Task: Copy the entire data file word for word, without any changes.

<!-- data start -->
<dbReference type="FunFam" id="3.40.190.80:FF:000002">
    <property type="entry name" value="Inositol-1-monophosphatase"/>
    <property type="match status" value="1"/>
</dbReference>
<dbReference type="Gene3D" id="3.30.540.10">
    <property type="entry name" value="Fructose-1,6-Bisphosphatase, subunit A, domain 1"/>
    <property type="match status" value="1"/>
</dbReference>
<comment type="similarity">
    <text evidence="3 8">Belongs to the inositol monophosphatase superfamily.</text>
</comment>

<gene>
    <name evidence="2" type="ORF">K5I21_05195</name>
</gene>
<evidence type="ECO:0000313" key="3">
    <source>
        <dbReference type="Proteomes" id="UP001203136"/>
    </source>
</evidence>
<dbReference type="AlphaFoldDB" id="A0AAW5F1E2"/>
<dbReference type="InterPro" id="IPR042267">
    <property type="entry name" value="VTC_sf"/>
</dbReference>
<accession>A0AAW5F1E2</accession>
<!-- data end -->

<dbReference type="FunFam" id="3.40.190.80:FF:000002">
    <property type="entry name" value="Inositol-1-monophosphatase"/>
    <property type="match status" value="1"/>
</dbReference>
<dbReference type="Gene3D" id="3.30.540.10">
    <property type="entry name" value="Fructose-1,6-Bisphosphatase, subunit A, domain 1"/>
    <property type="match status" value="1"/>
</dbReference>
<comment type="similarity">
    <text evidence="3 8">Belongs to the inositol monophosphatase superfamily.</text>
</comment>

<gene>
    <name evidence="2" type="ORF">K5I21_05195</name>
</gene>
<evidence type="ECO:0000313" key="3">
    <source>
        <dbReference type="Proteomes" id="UP001203136"/>
    </source>
</evidence>
<dbReference type="AlphaFoldDB" id="A0AAW5F1E2"/>
<dbReference type="InterPro" id="IPR042267">
    <property type="entry name" value="VTC_sf"/>
</dbReference>
<accession>A0AAW5F1E2</accession>